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Politics, Business and the OODA loop

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Warfare in the contemporary environment is all about generating tempo. Your enemy may be able to match you with their numbers and weapons; in what is described as peer-to-peer battle space, or perhaps more likely, they seek to use irregular warfare to exploit your weaknesses using so-called asymmetric warfare.

Whatever the type of warfare, the route to victory is assured by being able to cognitively move more quickly than the other side.  In the study of warfare and tactics, John Boyd developed an iterative process called the OODA loop. The loop starts with OBSERVING the results of your previous action and the enemy’s reaction.  Following the analysis of this observation you are able to ORIENT yourself to your next exploit. The next part of the process is to DECIDE what to do and finally that decision is executed with ACTION. Immediately following this action the cycle starts again.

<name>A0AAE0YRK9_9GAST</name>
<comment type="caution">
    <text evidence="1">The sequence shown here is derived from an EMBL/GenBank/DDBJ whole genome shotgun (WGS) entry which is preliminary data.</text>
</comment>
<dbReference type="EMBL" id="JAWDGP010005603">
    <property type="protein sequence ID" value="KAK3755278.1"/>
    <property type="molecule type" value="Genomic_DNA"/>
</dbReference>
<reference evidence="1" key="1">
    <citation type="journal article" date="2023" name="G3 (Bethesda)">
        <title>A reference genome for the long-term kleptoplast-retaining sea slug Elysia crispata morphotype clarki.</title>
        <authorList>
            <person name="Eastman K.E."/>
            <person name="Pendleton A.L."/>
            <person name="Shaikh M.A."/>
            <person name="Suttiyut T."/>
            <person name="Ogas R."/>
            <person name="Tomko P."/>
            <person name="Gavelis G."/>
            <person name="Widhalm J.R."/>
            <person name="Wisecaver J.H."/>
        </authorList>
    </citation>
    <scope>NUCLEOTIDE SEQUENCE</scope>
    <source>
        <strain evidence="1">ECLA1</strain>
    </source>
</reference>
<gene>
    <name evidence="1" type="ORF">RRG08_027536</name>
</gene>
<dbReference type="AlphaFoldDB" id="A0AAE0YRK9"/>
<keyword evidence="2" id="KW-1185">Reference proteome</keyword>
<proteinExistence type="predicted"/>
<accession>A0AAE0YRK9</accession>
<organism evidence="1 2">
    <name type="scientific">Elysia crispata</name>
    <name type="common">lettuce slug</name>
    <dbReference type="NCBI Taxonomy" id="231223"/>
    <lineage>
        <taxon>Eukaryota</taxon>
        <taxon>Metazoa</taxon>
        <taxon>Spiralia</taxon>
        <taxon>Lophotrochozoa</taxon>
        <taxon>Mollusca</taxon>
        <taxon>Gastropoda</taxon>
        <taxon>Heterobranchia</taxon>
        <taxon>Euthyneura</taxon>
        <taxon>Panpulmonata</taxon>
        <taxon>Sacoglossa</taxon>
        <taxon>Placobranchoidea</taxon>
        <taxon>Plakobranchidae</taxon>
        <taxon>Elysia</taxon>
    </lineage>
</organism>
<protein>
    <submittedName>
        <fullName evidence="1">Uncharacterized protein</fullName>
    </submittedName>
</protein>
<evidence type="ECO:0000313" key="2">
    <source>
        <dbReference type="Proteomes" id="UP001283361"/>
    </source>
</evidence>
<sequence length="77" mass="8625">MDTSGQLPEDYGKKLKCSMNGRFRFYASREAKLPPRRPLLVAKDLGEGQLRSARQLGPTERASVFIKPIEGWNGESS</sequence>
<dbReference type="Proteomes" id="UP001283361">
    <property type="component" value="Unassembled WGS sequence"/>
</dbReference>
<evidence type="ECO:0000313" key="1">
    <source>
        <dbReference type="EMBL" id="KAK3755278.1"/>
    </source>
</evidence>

Boyd suggested that if you could accelerate this process to the degree that you were achieving it more rapidly than your enemy then you would be “inside his OODA loop” and that would help to deliver tactical victory. Armies aim to increase their situational awareness through improved Command and Control Information Systems to generate the necessary tempo.

So much for the military, but what applicability does this have for politics and business? Politics can seem as adversarial as warfare although, since all political parties seek to promote the national interest, the form that this takes is subtlety different.  Harold Macmillan’s apparently apocryphal explanation of what is most likely to blow a government off course was “Events, dear boy, events” and that seems true for the Labour leadership recently where the inability to react quickly enough to the anti –Semitism row appeared to turn a drama into a crisis.

In this case, the leadership were unable to get around the OODA loop quickly enough before the media (social and news) started to dictate their own terms.  For businesses, competitors or the changing business environment can have a similar effect on one’s own business.  A new competitor may appear or technology may change and to avoid becoming the 21st Century version of Blockbuster Video, you need to quickly decide on your action based on your awareness of the situation.  Again this suggests the utility of Boyd’s OODA loop – make sure that you can get around in sufficient time to keep one step ahead.

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